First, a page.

A recently published study in the peer-reviewed journal Science, Public Health Policy and The Law, exposes a shocking finding of an illegal practice employed by the Center for Disease Control (CDC) for decades with regard to tracking serious adverse events (SAEs) following vaccination. Researchers found that the CDC has been failing to acknowledge and record as serious reports of citizens who experienced post vaccination “persistent or significant disability/incapacity”even though that is one of the criterion defining a serious adverse event (SAE) in the Code of Federal Regulations (CFR) since 1998. The article calls into question the integrity of the U.S. surveillance system known as the Vaccine Adverse Event Reporting System (VAERS).
The study details how the VAERS appears to have left out thousands of disability and incapacity reports from teenagers and young adults after Gardasil vaccination
In a 2009 study on Merck’s HPV vaccine Gardasil, the Food and Drug Administration (FDA) and CDC determined the rate of SAEs to be 6.2%, which they concluded did not signal a safety problem. However, the FDA and CDC officials excluded “a persistent or significant disability/incapacity” as “serious” despite federal regulations to the contrary. An independent assessment of SAEs based on the correct regulatory definition found that the rate reported by the VAERS was off significantly by almost 400%. The article explores the implications of this grossly inadequate reporting.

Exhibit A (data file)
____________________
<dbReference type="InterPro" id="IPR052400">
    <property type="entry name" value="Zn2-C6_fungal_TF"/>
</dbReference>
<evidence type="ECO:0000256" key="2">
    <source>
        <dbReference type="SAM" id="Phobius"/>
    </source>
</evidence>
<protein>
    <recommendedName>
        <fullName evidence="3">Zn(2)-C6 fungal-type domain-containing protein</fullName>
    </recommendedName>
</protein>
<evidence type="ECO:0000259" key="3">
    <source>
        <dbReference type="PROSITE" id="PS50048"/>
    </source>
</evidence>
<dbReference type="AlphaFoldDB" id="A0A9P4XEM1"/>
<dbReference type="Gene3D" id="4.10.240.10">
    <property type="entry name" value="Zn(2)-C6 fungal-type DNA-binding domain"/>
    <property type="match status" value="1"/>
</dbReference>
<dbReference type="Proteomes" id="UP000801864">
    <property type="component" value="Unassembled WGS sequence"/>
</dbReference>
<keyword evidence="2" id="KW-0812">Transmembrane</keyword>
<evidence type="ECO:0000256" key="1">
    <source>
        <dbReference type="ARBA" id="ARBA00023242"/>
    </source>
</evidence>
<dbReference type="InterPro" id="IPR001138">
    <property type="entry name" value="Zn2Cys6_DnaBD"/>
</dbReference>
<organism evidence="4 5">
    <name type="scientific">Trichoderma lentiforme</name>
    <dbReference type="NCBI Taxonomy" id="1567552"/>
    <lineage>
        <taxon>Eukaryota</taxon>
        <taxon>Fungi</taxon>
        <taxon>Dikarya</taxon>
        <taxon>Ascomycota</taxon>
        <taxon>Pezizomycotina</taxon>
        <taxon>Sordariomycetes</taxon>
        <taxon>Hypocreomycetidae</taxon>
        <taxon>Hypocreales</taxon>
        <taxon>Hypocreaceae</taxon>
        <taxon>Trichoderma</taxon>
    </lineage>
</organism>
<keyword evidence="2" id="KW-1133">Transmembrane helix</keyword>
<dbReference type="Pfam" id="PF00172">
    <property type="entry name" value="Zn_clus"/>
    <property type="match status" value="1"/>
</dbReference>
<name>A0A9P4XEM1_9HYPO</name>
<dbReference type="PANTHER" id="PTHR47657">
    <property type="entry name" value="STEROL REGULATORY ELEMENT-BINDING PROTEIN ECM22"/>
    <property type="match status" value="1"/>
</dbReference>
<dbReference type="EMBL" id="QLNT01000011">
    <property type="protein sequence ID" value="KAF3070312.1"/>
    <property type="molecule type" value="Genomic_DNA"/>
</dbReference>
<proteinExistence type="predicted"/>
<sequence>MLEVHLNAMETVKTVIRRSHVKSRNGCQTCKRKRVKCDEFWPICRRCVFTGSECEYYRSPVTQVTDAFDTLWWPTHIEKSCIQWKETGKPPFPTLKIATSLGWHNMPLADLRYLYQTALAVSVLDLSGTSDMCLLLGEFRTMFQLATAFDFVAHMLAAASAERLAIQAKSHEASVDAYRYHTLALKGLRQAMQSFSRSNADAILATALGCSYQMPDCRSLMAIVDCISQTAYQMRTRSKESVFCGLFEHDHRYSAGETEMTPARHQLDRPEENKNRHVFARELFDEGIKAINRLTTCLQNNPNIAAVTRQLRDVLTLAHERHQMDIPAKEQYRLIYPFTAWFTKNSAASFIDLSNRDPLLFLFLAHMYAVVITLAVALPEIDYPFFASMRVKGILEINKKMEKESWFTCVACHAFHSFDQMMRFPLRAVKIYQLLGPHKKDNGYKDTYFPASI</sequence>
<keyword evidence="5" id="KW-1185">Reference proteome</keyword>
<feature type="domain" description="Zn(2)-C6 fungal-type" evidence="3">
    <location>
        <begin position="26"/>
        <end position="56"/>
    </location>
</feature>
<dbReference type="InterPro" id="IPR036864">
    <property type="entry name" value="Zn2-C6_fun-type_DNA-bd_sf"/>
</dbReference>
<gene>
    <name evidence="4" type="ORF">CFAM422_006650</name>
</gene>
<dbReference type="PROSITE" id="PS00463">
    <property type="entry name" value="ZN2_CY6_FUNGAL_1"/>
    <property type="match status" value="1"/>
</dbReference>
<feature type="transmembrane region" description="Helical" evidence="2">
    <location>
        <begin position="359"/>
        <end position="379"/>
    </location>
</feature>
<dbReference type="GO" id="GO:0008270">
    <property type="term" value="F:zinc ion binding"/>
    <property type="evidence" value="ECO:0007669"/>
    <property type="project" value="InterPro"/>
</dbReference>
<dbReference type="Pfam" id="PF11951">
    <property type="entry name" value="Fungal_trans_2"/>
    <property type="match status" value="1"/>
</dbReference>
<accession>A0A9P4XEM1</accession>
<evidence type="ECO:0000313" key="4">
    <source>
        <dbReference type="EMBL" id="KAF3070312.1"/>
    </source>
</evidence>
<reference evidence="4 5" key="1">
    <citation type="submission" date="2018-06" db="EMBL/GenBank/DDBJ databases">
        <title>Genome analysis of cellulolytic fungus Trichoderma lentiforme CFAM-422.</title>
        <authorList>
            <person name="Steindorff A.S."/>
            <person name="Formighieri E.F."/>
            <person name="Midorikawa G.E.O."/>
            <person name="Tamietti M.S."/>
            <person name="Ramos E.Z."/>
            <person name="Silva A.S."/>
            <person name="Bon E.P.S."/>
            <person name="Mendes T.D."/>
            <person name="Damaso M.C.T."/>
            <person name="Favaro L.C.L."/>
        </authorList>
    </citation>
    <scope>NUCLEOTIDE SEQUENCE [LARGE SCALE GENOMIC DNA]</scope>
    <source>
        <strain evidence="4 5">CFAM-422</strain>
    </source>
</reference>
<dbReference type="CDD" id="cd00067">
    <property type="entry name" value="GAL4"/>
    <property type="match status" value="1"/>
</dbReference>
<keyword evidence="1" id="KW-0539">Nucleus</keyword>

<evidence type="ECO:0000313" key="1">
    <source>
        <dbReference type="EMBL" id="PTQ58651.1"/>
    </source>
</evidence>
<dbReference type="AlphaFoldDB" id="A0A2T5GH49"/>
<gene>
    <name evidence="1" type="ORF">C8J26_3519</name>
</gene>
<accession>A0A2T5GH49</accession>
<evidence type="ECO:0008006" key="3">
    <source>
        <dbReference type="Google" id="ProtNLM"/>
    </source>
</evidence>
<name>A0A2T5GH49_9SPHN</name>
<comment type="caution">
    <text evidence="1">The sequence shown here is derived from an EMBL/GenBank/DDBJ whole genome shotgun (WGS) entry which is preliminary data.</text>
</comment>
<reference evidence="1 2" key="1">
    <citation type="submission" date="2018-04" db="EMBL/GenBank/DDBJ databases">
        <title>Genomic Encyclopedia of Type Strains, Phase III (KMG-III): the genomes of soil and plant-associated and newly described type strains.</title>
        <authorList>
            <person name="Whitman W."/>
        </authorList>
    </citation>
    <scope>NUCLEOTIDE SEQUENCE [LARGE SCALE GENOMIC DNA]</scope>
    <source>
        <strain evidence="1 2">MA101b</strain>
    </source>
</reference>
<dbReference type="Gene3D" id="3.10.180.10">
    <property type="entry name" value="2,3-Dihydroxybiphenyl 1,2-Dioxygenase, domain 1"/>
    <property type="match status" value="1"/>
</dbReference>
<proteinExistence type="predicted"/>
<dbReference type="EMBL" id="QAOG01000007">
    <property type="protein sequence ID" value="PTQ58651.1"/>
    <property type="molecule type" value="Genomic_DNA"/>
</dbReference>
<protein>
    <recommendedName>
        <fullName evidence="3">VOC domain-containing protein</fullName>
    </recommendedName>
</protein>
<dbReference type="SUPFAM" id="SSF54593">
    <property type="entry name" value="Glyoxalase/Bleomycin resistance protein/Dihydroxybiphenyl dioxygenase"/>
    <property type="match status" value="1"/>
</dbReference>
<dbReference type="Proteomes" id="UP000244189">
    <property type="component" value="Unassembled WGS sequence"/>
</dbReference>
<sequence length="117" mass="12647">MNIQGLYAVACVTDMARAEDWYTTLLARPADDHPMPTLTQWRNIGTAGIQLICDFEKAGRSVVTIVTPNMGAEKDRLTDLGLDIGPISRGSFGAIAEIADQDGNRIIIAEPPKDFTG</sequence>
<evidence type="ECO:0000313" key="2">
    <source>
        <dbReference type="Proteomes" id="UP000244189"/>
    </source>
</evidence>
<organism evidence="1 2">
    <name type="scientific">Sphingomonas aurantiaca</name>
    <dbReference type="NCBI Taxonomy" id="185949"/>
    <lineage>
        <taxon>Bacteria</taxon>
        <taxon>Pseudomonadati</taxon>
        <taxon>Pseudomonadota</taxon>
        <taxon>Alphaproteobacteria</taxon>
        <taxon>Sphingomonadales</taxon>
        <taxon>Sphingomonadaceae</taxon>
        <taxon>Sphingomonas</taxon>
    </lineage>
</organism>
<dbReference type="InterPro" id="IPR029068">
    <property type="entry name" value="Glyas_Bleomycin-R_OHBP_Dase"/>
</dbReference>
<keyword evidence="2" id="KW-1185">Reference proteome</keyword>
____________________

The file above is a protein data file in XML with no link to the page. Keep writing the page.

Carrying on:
The mis-categorization of SAEs by the CDC appears to have hidden major safety concerns with Gardasil and possibly with other vaccines. Additional problems with the surveillance system may well be obscuring similar safety concerns with COVID vaccines today.
The article is linked below:
“Significant Under-Reporting of Quadravalent Human Papillomavirus Vaccine-Associated Serious Adverse Events in the United States: Time for Change?” by Tomljenovic L, Tarsell E, Garrett J, Shaw CA & Holland MS